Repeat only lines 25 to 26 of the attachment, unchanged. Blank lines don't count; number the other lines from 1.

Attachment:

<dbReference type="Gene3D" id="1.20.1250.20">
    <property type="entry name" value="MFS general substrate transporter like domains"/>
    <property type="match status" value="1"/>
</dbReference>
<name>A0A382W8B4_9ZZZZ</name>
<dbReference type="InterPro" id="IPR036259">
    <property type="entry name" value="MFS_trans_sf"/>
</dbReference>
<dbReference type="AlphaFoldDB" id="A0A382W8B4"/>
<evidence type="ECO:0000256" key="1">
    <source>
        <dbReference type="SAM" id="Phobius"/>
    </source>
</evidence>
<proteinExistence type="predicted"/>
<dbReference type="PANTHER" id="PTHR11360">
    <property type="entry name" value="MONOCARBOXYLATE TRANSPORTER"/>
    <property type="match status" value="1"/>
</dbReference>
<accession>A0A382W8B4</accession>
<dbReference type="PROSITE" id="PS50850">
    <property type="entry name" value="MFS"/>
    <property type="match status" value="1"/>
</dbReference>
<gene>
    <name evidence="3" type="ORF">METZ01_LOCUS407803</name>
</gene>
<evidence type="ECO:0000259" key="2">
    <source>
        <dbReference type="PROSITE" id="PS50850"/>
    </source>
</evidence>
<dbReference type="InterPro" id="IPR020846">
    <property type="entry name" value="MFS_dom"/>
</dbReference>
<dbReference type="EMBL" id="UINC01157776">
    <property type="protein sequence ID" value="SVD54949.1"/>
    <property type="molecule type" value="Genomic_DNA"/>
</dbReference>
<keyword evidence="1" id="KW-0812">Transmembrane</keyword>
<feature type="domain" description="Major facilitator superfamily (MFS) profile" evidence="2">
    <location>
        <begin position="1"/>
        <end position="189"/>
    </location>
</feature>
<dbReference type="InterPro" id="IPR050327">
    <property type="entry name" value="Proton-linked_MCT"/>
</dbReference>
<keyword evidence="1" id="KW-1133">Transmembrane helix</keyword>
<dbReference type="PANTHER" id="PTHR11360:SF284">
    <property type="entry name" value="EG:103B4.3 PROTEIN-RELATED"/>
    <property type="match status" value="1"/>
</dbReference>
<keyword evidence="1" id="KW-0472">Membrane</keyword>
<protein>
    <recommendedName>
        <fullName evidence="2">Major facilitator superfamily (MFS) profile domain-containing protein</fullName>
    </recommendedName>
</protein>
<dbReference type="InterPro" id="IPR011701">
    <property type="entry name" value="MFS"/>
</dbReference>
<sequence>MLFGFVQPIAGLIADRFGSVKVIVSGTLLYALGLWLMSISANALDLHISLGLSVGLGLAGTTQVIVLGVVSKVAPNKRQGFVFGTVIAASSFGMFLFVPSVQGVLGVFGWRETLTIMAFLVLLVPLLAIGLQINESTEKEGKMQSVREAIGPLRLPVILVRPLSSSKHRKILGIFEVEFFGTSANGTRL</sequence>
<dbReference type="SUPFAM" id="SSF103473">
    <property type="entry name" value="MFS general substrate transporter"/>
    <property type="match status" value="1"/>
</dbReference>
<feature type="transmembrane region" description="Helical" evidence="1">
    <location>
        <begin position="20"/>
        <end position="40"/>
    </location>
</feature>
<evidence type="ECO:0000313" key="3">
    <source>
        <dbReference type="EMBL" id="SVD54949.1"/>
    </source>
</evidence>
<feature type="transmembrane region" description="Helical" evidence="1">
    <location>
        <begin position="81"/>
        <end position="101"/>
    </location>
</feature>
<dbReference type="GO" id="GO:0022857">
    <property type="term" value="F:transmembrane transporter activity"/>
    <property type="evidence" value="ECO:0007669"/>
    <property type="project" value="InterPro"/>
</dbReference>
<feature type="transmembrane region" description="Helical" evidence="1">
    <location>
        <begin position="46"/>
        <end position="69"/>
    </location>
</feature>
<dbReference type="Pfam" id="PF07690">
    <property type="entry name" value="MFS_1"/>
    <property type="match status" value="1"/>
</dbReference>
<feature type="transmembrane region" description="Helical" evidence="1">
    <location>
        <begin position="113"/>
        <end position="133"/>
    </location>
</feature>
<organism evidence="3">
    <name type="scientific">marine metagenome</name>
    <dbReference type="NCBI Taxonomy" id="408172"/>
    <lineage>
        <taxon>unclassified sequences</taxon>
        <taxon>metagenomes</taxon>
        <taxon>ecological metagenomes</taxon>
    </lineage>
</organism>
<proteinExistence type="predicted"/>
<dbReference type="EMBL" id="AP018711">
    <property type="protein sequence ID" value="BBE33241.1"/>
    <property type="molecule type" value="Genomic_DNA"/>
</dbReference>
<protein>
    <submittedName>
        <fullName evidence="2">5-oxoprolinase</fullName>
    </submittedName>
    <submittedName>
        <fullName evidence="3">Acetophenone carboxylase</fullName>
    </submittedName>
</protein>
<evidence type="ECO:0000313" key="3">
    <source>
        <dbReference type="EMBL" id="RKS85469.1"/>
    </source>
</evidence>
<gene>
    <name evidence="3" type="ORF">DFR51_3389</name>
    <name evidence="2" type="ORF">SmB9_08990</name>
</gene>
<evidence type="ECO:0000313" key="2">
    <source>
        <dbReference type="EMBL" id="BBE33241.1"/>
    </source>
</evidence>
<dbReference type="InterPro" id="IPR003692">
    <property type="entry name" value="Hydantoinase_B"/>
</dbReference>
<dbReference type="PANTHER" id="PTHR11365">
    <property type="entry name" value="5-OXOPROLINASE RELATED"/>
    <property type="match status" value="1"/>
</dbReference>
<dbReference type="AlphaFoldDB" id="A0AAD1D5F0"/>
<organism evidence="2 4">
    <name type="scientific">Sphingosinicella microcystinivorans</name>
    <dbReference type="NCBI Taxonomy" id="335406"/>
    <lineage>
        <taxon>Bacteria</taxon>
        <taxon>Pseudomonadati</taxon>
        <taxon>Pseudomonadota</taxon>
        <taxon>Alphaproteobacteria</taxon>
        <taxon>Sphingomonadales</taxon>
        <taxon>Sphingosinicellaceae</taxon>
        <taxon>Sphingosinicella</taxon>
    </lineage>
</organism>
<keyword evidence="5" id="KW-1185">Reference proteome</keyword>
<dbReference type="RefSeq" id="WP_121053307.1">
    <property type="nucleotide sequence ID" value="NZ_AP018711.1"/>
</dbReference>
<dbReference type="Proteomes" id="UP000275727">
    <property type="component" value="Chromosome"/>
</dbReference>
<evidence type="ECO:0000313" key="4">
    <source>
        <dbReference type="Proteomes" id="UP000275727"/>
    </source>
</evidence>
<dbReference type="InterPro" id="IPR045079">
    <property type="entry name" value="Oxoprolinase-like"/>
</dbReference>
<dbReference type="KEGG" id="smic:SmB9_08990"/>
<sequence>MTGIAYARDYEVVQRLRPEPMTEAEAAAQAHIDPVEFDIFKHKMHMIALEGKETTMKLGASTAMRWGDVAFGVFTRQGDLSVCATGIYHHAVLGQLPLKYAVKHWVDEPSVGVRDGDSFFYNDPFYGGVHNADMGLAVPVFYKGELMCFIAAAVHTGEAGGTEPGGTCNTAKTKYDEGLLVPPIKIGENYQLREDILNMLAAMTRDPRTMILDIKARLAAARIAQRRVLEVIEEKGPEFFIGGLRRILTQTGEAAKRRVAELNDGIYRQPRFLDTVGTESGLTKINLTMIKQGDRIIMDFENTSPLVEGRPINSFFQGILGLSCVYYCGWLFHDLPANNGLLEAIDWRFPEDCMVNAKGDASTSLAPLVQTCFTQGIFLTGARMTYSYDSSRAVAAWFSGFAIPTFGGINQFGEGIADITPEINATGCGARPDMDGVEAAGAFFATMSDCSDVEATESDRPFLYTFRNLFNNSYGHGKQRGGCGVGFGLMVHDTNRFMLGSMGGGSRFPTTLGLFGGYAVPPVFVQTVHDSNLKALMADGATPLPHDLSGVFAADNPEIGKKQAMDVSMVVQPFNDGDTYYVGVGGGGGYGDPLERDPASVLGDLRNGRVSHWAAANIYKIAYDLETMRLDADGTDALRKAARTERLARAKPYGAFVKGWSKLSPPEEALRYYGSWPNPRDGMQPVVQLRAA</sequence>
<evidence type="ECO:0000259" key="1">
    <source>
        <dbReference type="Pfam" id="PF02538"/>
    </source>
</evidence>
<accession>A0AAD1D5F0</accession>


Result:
<gene>
    <name evidence="3" type="ORF">METZ01_LOCUS407803</name>